I also question sometimes the metrics by which we determine health. Look at India. Lots of people eating plant based diets, who on paper are healthy in terms of BMI. But look at them and all you can say is that they're simultaneously skinny, but fat. India seems also to produce very few Olympians, especially as compared to their size.
 

fiasco360

Kingfisher
Orthodox
I don't care what others eat to be honest but vegans are typically the most obnoxious when it comes to other people's food choices. I tend to do best on a carnivore type diet. I'm not 100% on it because it's difficult to kick old habits but my health feels much better. Although as of late I've slipped quite a bit.

I use to think red meat was an issue because I wouldn't feel good eating it - then I came to realize it was all the surrounding foods I was eating with it.

Juicing legitimately put me in the hospital and gave me esophageal problems. Found a book called the fast tract diet that helped me understand fermentable foods/SIBO a bit more.

Slowly switching to a heavier meat diet the following happened:

1) I got better sleep
2) Better gains in the gym
3) EASY fat loss
4) Better sex drive
5) No digestion issues.
6) Clearer and healthier skin (no acne issues and ingrown hairs wouldn't really inflame)
7) Don't sunburn badly
8) Teeth feel healthier and stronger (and whiter)
9) Less body pain/inflammation
10) Less ADHD type issues and better mental focus

As someone else said - whatever YOU feel best on - continue it.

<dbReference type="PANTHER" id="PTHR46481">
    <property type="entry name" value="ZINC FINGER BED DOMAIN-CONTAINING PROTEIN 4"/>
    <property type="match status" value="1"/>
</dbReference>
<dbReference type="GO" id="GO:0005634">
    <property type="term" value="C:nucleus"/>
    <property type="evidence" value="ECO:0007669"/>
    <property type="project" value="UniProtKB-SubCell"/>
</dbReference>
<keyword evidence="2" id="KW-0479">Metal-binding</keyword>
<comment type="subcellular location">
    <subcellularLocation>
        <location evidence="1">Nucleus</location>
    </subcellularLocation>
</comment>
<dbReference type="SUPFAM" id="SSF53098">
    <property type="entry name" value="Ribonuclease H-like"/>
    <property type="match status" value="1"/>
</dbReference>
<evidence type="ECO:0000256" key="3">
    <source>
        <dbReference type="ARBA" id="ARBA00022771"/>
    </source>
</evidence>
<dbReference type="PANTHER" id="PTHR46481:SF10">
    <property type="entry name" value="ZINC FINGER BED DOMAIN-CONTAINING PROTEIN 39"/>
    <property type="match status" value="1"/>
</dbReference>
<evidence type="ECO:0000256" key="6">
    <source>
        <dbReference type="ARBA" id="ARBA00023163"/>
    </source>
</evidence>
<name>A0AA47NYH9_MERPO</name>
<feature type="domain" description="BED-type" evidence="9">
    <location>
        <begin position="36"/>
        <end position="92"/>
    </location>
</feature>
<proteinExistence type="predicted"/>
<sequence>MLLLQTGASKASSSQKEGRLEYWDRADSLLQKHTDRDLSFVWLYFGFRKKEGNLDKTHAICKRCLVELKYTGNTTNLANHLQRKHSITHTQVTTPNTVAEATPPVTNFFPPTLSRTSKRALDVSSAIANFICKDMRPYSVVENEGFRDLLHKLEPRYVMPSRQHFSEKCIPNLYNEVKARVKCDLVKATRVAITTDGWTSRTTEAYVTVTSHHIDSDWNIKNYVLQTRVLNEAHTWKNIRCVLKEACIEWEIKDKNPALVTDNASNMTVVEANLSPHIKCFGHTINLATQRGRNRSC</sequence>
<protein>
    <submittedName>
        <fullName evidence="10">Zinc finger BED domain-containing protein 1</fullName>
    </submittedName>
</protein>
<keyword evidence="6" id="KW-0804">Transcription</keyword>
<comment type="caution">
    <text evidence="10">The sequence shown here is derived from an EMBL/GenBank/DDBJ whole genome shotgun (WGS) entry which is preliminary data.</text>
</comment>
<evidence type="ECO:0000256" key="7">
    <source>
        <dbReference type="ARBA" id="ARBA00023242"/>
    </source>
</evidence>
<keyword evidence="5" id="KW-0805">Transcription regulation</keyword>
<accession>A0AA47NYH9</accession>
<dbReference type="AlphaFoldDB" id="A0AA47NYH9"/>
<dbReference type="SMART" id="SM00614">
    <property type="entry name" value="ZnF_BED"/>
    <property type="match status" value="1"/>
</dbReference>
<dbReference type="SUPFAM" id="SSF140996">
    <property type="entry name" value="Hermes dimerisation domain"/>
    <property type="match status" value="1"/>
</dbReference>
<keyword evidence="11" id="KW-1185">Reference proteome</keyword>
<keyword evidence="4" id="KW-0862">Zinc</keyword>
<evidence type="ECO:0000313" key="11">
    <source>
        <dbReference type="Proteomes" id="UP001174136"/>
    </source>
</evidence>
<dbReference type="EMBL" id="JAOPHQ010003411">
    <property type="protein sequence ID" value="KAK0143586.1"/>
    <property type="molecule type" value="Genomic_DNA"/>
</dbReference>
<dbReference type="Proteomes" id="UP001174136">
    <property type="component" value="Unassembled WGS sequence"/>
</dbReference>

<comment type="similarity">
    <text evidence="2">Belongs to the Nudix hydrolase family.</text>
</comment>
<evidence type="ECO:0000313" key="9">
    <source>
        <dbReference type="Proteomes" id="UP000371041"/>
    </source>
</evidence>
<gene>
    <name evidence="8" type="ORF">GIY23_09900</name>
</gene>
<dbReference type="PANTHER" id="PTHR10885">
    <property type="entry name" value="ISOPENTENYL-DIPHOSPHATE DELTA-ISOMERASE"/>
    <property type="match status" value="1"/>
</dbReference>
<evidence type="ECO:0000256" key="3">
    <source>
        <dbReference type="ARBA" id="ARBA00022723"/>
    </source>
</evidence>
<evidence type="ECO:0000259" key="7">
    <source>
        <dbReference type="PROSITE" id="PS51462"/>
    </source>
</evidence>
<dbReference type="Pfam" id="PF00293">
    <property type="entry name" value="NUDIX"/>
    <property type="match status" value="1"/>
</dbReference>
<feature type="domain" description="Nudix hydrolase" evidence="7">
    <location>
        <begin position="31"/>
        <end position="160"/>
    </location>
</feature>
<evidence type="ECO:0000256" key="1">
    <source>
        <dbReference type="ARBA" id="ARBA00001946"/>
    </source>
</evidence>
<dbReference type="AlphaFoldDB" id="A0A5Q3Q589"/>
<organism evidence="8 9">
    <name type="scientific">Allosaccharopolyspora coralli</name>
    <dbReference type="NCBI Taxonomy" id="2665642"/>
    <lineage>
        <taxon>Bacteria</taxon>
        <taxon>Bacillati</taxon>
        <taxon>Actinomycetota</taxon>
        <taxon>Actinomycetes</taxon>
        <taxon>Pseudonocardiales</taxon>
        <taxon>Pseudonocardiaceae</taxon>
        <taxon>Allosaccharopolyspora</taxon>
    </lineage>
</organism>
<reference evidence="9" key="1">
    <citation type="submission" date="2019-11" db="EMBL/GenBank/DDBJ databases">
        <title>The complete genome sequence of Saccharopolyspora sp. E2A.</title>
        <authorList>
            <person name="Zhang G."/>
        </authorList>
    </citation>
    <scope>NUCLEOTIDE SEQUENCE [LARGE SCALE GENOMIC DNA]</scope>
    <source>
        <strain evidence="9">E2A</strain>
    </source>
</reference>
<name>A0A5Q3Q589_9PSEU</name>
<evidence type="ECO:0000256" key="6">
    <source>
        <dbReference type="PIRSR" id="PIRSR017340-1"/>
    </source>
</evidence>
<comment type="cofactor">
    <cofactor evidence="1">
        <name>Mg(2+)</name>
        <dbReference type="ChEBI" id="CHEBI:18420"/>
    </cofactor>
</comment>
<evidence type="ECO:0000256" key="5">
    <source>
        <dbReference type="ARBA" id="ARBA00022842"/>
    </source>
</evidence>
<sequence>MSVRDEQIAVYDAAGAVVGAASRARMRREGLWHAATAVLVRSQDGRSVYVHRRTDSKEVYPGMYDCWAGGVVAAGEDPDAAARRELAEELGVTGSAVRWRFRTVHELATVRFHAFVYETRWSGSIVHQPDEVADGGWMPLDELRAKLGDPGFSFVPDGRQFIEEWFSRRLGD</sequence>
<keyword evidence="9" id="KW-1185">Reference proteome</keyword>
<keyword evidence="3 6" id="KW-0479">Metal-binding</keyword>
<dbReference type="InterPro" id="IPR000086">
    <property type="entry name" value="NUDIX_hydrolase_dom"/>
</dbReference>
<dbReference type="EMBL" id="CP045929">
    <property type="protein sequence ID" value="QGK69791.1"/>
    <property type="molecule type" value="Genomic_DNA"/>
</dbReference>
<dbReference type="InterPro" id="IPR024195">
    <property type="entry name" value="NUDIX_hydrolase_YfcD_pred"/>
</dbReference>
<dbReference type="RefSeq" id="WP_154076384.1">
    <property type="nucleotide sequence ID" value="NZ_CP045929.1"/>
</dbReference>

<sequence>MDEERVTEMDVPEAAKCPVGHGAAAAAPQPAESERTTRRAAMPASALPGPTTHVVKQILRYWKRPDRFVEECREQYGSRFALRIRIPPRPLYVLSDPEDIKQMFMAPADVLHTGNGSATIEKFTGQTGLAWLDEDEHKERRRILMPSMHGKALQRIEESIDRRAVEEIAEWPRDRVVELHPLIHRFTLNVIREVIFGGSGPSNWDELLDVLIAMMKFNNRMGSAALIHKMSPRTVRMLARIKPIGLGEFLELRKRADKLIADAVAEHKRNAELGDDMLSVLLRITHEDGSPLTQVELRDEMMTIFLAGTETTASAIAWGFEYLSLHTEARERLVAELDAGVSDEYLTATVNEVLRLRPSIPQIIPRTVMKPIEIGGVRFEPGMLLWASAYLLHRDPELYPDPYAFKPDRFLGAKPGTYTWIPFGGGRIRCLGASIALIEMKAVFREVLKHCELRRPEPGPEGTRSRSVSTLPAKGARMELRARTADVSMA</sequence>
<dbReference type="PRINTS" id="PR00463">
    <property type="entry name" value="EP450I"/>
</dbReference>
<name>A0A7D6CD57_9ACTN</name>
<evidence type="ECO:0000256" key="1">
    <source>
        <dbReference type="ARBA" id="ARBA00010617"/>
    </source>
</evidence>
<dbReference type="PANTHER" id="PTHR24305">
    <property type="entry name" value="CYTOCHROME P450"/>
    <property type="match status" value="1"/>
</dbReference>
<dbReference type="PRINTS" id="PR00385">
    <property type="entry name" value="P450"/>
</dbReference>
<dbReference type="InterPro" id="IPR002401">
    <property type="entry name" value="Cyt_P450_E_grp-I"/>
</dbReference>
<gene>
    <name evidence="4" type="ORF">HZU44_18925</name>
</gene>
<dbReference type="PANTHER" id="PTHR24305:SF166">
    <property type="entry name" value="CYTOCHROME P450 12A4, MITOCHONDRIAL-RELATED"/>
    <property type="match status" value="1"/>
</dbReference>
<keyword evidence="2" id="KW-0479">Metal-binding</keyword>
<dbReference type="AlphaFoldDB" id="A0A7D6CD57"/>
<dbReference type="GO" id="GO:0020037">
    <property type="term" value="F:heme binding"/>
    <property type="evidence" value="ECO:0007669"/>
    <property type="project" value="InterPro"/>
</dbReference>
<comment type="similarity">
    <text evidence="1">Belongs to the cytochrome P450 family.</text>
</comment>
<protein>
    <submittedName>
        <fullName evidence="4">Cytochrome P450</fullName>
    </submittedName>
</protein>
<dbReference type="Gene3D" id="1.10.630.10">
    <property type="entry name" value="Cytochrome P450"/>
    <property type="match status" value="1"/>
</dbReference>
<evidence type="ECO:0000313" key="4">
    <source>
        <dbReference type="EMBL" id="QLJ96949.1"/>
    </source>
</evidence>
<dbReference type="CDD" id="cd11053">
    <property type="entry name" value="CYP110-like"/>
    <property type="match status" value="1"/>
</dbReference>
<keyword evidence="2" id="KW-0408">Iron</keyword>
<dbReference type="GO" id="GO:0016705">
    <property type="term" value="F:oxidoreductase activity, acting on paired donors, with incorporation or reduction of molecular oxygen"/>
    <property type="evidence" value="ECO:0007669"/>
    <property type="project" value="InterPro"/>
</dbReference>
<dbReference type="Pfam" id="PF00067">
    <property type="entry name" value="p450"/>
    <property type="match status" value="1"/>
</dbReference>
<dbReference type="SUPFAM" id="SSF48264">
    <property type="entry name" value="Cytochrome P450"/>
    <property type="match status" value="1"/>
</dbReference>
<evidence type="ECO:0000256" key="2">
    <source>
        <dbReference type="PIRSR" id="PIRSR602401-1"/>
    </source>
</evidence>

Grow Bag

Pelican
I don't care what others eat to be honest but vegans are typically the most obnoxious when it comes to other people's food choices. I tend to do best on a carnivore type diet. I'm not 100% on it because it's difficult to kick old habits but my health feels much better. Although as of late I've slipped quite a bit.

I use to think red meat was an issue because I wouldn't feel good eating it - then I came to realize it was all the surrounding foods I was eating with it.

Juicing legitimately put me in the hospital and gave me esophageal problems. Found a book called the fast tract diet that helped me understand fermentable foods/SIBO a bit more.

Slowly switching to a heavier meat diet the following happened:

1) I got better sleep
2) Better gains in the gym
3) EASY fat loss
4) Better sex drive
5) No digestion issues.
6) Clearer and healthier skin (no acne issues and ingrown hairs wouldn't really inflame)
7) Don't sunburn badly
8) Teeth feel healthier and stronger (and whiter)
9) Less body pain/inflammation
10) Less ADHD type issues and better mental focus

As someone else said - whatever YOU feel best on - continue it.
Pretty much my path. I had a horrible year of GERD that meant I had to try to sleep sitting up a lot of the time. I was put on PPIs, but didn't relish being dependent on drugs for years, so I started researching and found the first part of the cure in Norman Robillard's Fast Tract Diet. That helped a lot, but I didn't completely heal my gut.